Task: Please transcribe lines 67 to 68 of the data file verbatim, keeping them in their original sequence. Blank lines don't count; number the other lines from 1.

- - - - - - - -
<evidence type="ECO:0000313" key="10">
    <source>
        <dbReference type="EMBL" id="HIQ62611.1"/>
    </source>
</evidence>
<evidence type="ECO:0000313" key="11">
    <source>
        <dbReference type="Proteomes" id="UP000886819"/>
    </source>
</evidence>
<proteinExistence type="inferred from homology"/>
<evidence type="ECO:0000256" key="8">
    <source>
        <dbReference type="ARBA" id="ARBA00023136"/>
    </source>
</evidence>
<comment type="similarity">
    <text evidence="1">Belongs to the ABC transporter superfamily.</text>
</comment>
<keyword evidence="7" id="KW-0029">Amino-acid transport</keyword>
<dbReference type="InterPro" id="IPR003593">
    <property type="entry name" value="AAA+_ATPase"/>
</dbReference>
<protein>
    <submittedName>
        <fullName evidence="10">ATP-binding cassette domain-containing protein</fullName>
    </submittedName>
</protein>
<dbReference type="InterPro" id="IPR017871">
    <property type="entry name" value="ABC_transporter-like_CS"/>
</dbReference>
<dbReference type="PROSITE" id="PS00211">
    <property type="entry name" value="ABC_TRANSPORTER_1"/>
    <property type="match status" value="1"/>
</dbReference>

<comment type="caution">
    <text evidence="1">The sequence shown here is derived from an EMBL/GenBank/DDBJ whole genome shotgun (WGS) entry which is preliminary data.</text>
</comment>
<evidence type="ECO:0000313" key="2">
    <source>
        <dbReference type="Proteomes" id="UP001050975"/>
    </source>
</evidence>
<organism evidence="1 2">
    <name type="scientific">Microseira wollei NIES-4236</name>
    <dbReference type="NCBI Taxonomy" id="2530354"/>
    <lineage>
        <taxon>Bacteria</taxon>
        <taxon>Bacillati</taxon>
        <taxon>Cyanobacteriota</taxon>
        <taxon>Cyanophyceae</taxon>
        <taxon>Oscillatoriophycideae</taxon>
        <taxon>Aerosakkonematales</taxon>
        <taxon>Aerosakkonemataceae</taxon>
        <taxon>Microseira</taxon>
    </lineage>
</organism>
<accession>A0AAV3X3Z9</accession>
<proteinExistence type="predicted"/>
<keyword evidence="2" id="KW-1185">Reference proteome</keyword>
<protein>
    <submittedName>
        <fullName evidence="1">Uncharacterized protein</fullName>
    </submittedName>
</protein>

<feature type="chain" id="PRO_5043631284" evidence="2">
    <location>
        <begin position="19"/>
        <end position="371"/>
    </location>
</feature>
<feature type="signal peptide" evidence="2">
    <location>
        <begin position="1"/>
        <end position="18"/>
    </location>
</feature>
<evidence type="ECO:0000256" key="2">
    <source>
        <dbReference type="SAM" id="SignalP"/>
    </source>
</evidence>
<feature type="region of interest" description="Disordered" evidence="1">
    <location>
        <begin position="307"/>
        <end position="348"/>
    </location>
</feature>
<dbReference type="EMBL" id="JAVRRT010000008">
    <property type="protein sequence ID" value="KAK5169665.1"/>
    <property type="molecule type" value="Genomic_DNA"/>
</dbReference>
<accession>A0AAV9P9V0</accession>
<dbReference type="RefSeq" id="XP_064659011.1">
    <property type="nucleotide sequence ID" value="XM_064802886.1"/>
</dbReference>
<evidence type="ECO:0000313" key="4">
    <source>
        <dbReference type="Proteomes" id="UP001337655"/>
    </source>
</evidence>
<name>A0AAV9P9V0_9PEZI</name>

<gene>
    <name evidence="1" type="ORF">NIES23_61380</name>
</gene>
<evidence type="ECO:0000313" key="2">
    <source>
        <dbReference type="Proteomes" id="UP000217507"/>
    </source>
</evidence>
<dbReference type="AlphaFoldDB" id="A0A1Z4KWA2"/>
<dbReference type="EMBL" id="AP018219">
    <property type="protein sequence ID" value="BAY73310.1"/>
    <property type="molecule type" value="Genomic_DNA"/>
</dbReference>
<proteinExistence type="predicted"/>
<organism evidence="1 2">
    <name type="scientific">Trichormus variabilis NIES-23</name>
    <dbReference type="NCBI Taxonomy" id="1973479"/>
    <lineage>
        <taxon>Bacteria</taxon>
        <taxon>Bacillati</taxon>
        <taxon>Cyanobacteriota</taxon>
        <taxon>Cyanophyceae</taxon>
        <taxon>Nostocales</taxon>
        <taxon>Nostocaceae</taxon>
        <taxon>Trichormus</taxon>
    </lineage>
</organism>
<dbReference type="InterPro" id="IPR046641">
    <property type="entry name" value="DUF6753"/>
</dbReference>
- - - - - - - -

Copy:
    <location>
        <begin position="19"/>